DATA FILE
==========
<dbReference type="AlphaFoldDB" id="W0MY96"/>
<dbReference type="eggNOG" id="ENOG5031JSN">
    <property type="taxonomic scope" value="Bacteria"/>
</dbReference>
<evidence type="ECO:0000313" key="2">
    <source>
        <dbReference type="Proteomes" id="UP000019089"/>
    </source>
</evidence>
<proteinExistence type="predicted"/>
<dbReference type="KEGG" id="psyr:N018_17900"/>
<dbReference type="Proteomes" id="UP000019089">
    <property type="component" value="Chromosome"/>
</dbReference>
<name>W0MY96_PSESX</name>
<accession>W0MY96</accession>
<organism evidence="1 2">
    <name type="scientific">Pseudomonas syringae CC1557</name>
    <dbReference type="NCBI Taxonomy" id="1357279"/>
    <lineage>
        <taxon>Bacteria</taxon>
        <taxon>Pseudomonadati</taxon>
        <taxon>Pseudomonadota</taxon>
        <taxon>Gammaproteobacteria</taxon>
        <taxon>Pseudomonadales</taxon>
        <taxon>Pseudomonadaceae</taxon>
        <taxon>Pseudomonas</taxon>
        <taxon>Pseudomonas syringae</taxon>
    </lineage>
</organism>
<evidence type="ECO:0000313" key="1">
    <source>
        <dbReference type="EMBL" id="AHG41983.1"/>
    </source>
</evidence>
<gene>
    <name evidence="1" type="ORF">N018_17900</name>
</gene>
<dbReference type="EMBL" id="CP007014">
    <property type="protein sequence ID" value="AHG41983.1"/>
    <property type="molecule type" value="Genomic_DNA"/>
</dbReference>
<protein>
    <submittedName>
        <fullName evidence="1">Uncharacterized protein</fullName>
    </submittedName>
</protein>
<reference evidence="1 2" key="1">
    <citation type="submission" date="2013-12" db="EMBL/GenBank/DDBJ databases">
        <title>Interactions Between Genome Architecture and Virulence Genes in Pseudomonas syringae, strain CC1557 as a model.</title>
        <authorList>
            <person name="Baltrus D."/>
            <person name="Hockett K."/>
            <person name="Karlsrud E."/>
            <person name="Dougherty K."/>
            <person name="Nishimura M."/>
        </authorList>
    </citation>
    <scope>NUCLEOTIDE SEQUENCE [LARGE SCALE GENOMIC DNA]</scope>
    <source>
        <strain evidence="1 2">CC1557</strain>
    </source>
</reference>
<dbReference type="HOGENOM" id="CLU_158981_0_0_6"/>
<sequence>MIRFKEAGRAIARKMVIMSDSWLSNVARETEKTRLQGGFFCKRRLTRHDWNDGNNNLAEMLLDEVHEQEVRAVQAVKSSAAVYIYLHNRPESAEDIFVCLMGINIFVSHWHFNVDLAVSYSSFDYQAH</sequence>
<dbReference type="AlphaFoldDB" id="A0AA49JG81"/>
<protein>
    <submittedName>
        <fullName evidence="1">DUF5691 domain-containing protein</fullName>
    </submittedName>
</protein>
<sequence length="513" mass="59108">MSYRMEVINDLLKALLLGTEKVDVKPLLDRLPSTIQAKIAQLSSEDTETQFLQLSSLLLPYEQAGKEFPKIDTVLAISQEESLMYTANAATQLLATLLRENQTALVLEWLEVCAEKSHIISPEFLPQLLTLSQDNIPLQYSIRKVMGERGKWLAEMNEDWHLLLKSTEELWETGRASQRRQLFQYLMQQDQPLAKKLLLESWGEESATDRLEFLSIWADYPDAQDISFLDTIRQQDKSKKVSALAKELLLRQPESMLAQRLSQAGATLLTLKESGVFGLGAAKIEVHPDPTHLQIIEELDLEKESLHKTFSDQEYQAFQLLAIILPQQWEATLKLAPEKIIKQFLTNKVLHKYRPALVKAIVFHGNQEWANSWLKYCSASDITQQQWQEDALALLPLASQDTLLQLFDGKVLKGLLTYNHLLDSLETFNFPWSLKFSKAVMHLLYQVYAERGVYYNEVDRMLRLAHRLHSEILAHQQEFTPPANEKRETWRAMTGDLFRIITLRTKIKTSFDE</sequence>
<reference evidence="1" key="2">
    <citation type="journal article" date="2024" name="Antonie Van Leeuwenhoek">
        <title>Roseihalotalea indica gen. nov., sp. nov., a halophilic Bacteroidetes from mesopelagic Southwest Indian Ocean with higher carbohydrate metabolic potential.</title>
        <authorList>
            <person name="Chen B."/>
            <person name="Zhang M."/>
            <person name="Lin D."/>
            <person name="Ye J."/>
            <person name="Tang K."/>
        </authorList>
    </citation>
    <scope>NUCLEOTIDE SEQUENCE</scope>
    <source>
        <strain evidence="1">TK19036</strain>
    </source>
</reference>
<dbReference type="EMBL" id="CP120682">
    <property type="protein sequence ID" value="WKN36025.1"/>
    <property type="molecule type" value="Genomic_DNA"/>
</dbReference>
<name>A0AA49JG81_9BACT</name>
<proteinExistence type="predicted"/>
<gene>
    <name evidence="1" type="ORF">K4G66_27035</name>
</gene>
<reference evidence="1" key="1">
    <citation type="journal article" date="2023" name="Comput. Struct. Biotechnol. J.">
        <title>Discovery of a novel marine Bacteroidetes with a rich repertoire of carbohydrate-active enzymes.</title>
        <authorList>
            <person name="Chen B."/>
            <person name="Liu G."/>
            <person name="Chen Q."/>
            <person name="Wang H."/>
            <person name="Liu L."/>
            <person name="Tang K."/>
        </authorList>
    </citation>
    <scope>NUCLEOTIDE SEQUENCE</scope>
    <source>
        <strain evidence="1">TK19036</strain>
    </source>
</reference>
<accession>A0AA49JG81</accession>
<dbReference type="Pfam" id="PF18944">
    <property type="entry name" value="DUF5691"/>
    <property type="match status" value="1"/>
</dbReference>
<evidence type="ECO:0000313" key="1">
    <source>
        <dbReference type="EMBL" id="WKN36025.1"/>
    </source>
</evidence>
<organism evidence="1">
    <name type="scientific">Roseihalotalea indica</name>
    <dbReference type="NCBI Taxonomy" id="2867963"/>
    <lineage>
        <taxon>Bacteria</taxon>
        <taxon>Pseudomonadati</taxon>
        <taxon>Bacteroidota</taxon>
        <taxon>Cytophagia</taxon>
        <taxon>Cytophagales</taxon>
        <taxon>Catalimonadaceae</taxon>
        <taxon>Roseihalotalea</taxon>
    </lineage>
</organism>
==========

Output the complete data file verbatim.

<dbReference type="AlphaFoldDB" id="W0MY96"/>
<dbReference type="eggNOG" id="ENOG5031JSN">
    <property type="taxonomic scope" value="Bacteria"/>
</dbReference>
<evidence type="ECO:0000313" key="2">
    <source>
        <dbReference type="Proteomes" id="UP000019089"/>
    </source>
</evidence>
<proteinExistence type="predicted"/>
<dbReference type="KEGG" id="psyr:N018_17900"/>
<dbReference type="Proteomes" id="UP000019089">
    <property type="component" value="Chromosome"/>
</dbReference>
<name>W0MY96_PSESX</name>
<accession>W0MY96</accession>
<organism evidence="1 2">
    <name type="scientific">Pseudomonas syringae CC1557</name>
    <dbReference type="NCBI Taxonomy" id="1357279"/>
    <lineage>
        <taxon>Bacteria</taxon>
        <taxon>Pseudomonadati</taxon>
        <taxon>Pseudomonadota</taxon>
        <taxon>Gammaproteobacteria</taxon>
        <taxon>Pseudomonadales</taxon>
        <taxon>Pseudomonadaceae</taxon>
        <taxon>Pseudomonas</taxon>
        <taxon>Pseudomonas syringae</taxon>
    </lineage>
</organism>
<evidence type="ECO:0000313" key="1">
    <source>
        <dbReference type="EMBL" id="AHG41983.1"/>
    </source>
</evidence>
<gene>
    <name evidence="1" type="ORF">N018_17900</name>
</gene>
<dbReference type="EMBL" id="CP007014">
    <property type="protein sequence ID" value="AHG41983.1"/>
    <property type="molecule type" value="Genomic_DNA"/>
</dbReference>
<protein>
    <submittedName>
        <fullName evidence="1">Uncharacterized protein</fullName>
    </submittedName>
</protein>
<reference evidence="1 2" key="1">
    <citation type="submission" date="2013-12" db="EMBL/GenBank/DDBJ databases">
        <title>Interactions Between Genome Architecture and Virulence Genes in Pseudomonas syringae, strain CC1557 as a model.</title>
        <authorList>
            <person name="Baltrus D."/>
            <person name="Hockett K."/>
            <person name="Karlsrud E."/>
            <person name="Dougherty K."/>
            <person name="Nishimura M."/>
        </authorList>
    </citation>
    <scope>NUCLEOTIDE SEQUENCE [LARGE SCALE GENOMIC DNA]</scope>
    <source>
        <strain evidence="1 2">CC1557</strain>
    </source>
</reference>
<dbReference type="HOGENOM" id="CLU_158981_0_0_6"/>
<sequence>MIRFKEAGRAIARKMVIMSDSWLSNVARETEKTRLQGGFFCKRRLTRHDWNDGNNNLAEMLLDEVHEQEVRAVQAVKSSAAVYIYLHNRPESAEDIFVCLMGINIFVSHWHFNVDLAVSYSSFDYQAH</sequence>
<dbReference type="AlphaFoldDB" id="A0AA49JG81"/>
<protein>
    <submittedName>
        <fullName evidence="1">DUF5691 domain-containing protein</fullName>
    </submittedName>
</protein>
<sequence length="513" mass="59108">MSYRMEVINDLLKALLLGTEKVDVKPLLDRLPSTIQAKIAQLSSEDTETQFLQLSSLLLPYEQAGKEFPKIDTVLAISQEESLMYTANAATQLLATLLRENQTALVLEWLEVCAEKSHIISPEFLPQLLTLSQDNIPLQYSIRKVMGERGKWLAEMNEDWHLLLKSTEELWETGRASQRRQLFQYLMQQDQPLAKKLLLESWGEESATDRLEFLSIWADYPDAQDISFLDTIRQQDKSKKVSALAKELLLRQPESMLAQRLSQAGATLLTLKESGVFGLGAAKIEVHPDPTHLQIIEELDLEKESLHKTFSDQEYQAFQLLAIILPQQWEATLKLAPEKIIKQFLTNKVLHKYRPALVKAIVFHGNQEWANSWLKYCSASDITQQQWQEDALALLPLASQDTLLQLFDGKVLKGLLTYNHLLDSLETFNFPWSLKFSKAVMHLLYQVYAERGVYYNEVDRMLRLAHRLHSEILAHQQEFTPPANEKRETWRAMTGDLFRIITLRTKIKTSFDE</sequence>
<reference evidence="1" key="2">
    <citation type="journal article" date="2024" name="Antonie Van Leeuwenhoek">
        <title>Roseihalotalea indica gen. nov., sp. nov., a halophilic Bacteroidetes from mesopelagic Southwest Indian Ocean with higher carbohydrate metabolic potential.</title>
        <authorList>
            <person name="Chen B."/>
            <person name="Zhang M."/>
            <person name="Lin D."/>
            <person name="Ye J."/>
            <person name="Tang K."/>
        </authorList>
    </citation>
    <scope>NUCLEOTIDE SEQUENCE</scope>
    <source>
        <strain evidence="1">TK19036</strain>
    </source>
</reference>
<dbReference type="EMBL" id="CP120682">
    <property type="protein sequence ID" value="WKN36025.1"/>
    <property type="molecule type" value="Genomic_DNA"/>
</dbReference>
<name>A0AA49JG81_9BACT</name>
<proteinExistence type="predicted"/>
<gene>
    <name evidence="1" type="ORF">K4G66_27035</name>
</gene>
<reference evidence="1" key="1">
    <citation type="journal article" date="2023" name="Comput. Struct. Biotechnol. J.">
        <title>Discovery of a novel marine Bacteroidetes with a rich repertoire of carbohydrate-active enzymes.</title>
        <authorList>
            <person name="Chen B."/>
            <person name="Liu G."/>
            <person name="Chen Q."/>
            <person name="Wang H."/>
            <person name="Liu L."/>
            <person name="Tang K."/>
        </authorList>
    </citation>
    <scope>NUCLEOTIDE SEQUENCE</scope>
    <source>
        <strain evidence="1">TK19036</strain>
    </source>
</reference>
<accession>A0AA49JG81</accession>
<dbReference type="Pfam" id="PF18944">
    <property type="entry name" value="DUF5691"/>
    <property type="match status" value="1"/>
</dbReference>
<evidence type="ECO:0000313" key="1">
    <source>
        <dbReference type="EMBL" id="WKN36025.1"/>
    </source>
</evidence>
<organism evidence="1">
    <name type="scientific">Roseihalotalea indica</name>
    <dbReference type="NCBI Taxonomy" id="2867963"/>
    <lineage>
        <taxon>Bacteria</taxon>
        <taxon>Pseudomonadati</taxon>
        <taxon>Bacteroidota</taxon>
        <taxon>Cytophagia</taxon>
        <taxon>Cytophagales</taxon>
        <taxon>Catalimonadaceae</taxon>
        <taxon>Roseihalotalea</taxon>
    </lineage>
</organism>